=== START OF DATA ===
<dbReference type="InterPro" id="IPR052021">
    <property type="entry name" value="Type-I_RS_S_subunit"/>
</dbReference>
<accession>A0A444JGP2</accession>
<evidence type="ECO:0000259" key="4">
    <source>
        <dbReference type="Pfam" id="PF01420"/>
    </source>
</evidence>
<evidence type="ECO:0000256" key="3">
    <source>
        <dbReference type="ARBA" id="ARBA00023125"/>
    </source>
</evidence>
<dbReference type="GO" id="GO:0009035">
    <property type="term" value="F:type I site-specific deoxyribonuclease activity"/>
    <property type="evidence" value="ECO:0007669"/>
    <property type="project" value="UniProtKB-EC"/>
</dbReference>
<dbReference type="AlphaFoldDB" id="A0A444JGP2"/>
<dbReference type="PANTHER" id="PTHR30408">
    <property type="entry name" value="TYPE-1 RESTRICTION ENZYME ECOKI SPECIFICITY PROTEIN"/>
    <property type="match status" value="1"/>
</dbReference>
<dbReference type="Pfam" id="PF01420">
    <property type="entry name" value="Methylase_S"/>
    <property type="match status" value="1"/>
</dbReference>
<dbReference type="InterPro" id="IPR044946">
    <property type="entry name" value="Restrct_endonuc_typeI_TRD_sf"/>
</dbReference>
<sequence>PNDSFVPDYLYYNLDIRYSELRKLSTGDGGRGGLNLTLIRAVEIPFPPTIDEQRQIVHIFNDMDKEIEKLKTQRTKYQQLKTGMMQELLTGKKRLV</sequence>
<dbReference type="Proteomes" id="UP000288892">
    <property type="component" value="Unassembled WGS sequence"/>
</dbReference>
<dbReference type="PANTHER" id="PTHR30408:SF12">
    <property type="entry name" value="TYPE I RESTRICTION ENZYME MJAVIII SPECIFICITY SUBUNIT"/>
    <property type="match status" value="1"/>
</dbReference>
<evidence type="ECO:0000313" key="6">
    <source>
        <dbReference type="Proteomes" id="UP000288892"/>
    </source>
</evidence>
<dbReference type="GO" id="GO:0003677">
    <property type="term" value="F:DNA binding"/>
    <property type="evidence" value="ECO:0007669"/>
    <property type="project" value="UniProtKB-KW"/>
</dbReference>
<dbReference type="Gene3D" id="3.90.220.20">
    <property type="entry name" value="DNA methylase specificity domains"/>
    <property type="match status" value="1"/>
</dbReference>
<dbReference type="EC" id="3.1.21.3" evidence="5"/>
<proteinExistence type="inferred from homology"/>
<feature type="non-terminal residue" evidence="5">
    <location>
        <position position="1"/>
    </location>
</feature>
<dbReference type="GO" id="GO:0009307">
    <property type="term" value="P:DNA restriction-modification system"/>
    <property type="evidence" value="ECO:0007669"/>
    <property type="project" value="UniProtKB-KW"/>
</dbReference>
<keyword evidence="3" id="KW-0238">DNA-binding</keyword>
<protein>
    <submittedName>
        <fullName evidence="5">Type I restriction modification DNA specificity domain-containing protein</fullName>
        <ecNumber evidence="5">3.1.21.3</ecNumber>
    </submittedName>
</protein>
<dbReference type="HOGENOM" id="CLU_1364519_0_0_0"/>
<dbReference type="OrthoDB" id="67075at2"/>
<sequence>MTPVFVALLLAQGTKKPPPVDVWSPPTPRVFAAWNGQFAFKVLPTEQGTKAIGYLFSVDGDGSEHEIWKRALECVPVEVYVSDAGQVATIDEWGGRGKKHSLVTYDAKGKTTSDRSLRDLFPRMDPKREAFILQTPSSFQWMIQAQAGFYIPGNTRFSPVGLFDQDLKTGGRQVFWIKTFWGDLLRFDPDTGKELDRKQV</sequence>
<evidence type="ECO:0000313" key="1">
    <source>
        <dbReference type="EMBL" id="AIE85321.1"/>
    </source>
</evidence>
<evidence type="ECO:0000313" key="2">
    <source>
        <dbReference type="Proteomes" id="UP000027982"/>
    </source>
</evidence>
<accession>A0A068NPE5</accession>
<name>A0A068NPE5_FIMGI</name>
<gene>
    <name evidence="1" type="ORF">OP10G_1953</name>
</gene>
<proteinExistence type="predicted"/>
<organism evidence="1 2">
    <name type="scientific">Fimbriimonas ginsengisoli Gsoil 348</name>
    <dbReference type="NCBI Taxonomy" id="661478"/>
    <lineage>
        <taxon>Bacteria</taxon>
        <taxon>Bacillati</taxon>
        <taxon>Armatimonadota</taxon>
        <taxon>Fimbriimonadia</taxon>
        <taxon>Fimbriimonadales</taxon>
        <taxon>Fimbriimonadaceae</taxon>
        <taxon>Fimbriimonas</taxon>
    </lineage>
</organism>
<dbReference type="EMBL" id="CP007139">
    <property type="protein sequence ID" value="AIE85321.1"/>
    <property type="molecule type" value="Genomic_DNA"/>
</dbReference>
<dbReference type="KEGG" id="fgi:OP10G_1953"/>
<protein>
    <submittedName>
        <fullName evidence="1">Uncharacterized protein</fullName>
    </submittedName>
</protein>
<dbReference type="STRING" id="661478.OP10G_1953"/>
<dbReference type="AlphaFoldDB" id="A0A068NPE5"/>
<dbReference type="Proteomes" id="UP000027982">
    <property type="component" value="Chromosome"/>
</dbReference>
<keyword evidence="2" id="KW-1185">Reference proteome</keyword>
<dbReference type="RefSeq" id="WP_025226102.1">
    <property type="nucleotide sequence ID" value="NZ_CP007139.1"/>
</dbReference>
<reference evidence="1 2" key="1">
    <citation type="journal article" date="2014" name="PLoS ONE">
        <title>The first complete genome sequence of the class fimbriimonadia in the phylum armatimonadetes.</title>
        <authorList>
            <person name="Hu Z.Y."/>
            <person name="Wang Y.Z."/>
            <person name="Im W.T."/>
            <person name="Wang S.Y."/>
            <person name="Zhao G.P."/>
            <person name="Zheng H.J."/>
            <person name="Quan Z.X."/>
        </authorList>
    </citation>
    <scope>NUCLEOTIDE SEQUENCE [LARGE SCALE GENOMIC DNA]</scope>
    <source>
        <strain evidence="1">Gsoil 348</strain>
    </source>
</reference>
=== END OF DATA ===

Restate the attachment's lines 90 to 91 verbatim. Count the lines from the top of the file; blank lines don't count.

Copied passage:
</gene>
<proteinExistence type="predicted"/>